Catholic Mom of 10 Comes to Wales!

Torch of The Faith News on Thursday 27 November 2008 - 19:29:13 | by admin

st_winefrides_guest_house.jpgWe've had an amazing day today, because we were able to meet the famous Catholic Mom of 10, Jackie Parkes on her retreat at the Bridgettine convent in Holywell!

Regular readers will recall that we recently suggested Jackie for Catholic Woman of the Year after her courageous, and successful, stand against the proposed visit of the pro-abortion MP, Clare Short to St. Paul's Catholic Girl's School.

jackie_011.jpgHere's Jackie at the entrance to her 'pile in the country'! (Really the peaceful guest house run by the Bridgettine Sisters).

jackie_005.jpgWe enjoyed a lovely lunch together and had a good old natter in the lounge.

jackie_009.jpgThe Bridgettine Sisters positively shine with the love of Jesus. It is great to see religious sisters happily wearing their habits and thus bearing public witness to the presence of Christ in our world today.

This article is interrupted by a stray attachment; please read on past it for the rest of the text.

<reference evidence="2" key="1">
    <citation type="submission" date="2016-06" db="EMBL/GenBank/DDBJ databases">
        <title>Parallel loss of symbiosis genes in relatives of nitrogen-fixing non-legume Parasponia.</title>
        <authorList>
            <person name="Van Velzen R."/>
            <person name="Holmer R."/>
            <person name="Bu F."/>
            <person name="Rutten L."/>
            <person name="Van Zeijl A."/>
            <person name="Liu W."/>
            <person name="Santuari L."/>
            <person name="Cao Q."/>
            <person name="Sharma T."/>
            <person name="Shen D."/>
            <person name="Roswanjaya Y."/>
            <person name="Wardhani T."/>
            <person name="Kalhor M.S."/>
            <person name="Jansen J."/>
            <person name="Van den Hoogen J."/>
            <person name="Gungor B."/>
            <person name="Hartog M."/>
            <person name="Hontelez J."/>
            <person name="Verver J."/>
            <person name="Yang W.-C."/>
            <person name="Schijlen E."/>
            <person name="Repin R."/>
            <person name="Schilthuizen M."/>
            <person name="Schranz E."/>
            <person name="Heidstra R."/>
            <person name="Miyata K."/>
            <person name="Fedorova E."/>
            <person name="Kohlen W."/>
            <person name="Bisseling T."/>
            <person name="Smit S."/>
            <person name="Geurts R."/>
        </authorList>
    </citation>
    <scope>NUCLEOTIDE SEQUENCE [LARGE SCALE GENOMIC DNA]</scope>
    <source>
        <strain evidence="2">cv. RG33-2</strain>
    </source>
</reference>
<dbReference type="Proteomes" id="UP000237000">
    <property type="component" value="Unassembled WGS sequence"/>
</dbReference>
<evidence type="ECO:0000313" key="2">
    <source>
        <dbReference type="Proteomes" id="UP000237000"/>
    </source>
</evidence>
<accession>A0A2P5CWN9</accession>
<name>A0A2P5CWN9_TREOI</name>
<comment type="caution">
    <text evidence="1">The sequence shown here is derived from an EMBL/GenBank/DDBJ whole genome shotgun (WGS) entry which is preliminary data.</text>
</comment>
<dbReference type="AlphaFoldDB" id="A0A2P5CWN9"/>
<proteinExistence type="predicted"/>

jackie_010.jpgJackie is having a well earned rest but she will be back blogging after her retreat ends in a couple of days. In the meantime check out her recent posts on -


Visit from Fr. Harris

Torch of The Faith News on Wednesday 26 November 2008 - 21:38:54 | by admin

fr._harris_008.jpgWe were very blessed today with a visit by Fr. John Harris from Holy Spirit parish in Netherton, which is north of Liverpool. Over the years Father has ministered to us with the Sacraments of the Church, his wise counsel, and good sense of humour.  

After a spot of lunch we headed down to the ancient St. Winefride's Well to pray and get a few photographs.

fr._harris_004.jpgThis display, in the shrine museum, portrays St. Beuno restoring St. Winefride's head, (and therefore her life!), after she had been killed defending her purity against Caradoc in 660 A.D. at this site. In the foreground is a representation of St. Beuno's stone; the actual stone is in the outdoor pool at the holy well itself. If you look closely you will notice the scar on St. Winefride's neck; which is also seen on stained glass images of this great Welsh saint. (For the full story check out page 6 of this blog).